Bagram Airfield served as the linchpin for U.S. operations in the rugged country, where the long war against the Taliban and their al-Qaida allies was fought with airstrikes and resupply missions from the airfield.
"All coalition forces are off Bagram," said the official – who asked not to be identified – without specifying when the last foreign troops left the base, 50 kilometers (30 miles) north of the capital Kabul.
He did not say when it would be officially handed over to Afghan forces, but the ministry of defense spokesperson Rohullah Ahmadzai said government authorities were "fully prepared" to take over the base.
The U.S. military and NATO are in the final stages of winding up involvement in Afghanistan, bringing home an unspecified number of remaining troops by a deadline of Sept. 11.
The Taliban have launched relentless offensives across Afghanistan in the past two months, gobbling up dozens of districts as Afghan security forces have largely consolidated their power in the country's major urban areas.
The ability of Afghan forces to maintain control of the Bagram Airfield will likely prove pivotal to maintaining security in Kabul and keeping pressure on the Taliban.
Media reports say the Pentagon will probably retain about 600 U.S. troops in Afghanistan to guard the vast U.S. diplomatic compound in Kabul.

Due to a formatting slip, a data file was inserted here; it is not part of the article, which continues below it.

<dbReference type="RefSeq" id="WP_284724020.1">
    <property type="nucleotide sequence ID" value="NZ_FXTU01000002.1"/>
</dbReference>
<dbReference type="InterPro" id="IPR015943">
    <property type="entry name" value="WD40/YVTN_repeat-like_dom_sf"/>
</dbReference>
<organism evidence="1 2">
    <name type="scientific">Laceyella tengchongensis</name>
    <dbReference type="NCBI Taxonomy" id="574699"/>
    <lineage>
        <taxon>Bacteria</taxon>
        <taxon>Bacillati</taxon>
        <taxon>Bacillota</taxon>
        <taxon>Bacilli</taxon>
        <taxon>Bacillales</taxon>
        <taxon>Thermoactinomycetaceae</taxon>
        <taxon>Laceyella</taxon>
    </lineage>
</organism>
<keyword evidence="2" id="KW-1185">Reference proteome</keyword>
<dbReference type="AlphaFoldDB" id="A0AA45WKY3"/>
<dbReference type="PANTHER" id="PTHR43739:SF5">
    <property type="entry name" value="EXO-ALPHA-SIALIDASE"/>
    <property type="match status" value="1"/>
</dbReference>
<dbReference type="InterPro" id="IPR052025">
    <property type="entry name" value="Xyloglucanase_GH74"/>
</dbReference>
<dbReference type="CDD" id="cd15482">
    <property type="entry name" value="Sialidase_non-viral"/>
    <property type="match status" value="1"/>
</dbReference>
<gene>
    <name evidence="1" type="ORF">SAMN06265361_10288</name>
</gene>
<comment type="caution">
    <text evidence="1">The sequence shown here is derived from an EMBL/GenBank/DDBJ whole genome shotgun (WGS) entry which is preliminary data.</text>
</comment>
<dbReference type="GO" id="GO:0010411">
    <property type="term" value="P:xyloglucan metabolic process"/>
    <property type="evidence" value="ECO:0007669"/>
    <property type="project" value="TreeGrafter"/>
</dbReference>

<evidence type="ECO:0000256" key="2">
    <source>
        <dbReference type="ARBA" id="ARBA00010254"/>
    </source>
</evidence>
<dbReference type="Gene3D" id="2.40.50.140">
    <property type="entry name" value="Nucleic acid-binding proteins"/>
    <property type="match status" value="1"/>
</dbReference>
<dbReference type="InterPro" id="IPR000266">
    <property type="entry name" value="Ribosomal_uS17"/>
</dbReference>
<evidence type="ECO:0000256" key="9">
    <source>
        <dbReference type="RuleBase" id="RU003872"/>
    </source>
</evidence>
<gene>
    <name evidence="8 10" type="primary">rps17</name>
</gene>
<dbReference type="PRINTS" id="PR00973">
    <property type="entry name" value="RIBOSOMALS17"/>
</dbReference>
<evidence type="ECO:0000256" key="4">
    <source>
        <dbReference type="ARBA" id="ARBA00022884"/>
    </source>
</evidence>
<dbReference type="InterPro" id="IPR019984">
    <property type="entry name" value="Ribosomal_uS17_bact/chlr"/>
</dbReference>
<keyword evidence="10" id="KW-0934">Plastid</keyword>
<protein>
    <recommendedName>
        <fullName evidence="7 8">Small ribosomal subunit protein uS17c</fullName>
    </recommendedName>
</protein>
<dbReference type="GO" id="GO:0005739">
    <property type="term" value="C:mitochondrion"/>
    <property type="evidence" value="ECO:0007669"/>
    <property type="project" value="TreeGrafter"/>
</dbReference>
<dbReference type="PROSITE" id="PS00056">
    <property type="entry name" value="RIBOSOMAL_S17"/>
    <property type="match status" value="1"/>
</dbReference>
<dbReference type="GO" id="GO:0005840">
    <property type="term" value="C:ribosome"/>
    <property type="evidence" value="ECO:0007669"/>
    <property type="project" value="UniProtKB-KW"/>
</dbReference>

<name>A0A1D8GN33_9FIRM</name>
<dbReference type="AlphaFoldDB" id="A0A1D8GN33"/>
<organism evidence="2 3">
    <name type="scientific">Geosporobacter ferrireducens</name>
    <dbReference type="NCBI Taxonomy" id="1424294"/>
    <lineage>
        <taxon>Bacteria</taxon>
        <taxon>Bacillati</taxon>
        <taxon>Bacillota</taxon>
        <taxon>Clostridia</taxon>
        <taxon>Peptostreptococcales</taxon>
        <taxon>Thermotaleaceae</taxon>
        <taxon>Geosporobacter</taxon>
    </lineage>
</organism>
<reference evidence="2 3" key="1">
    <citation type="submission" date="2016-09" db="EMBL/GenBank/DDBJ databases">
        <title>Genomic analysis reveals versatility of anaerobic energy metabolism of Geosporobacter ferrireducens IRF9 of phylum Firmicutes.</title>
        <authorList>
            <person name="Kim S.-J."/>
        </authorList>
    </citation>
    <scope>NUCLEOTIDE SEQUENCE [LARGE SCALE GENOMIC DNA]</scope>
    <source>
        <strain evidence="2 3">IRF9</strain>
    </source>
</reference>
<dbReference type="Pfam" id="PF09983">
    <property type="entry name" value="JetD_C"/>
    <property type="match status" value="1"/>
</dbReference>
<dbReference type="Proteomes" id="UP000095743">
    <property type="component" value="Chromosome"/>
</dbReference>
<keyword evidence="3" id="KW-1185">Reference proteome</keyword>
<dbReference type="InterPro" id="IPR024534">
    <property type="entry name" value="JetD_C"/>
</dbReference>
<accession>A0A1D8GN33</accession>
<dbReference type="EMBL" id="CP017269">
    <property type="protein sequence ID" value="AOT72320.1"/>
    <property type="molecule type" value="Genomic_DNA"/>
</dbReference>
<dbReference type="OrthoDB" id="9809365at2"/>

Bagram was built by the U.S. for its Afghan ally during the Cold War in the 1950s as a bulwark against the Soviet Union in the north.
Ironically, it became the staging point for the Soviet invasion of the country in 1979, and the Red Army expanded it significantly during its nearly decadelong occupation.
When Moscow pulled out, Bagram became central to the raging civil war – it was reported that at one point the Taliban controlled one end of the 3-kilometer (2-mile) runway and the opposition Northern Alliance the other.
In recent months, Bagram has come under rocket barrages claimed by the extremists, stirring fears that militants are already eyeing the base for future attacks.
As of May 2021, there were about 9,500 foreign troops in Afghanistan, of which U.S. troops made up the largest contingent of 2,500.
So far, Germany and Italy have both confirmed the full withdrawal of their contingents.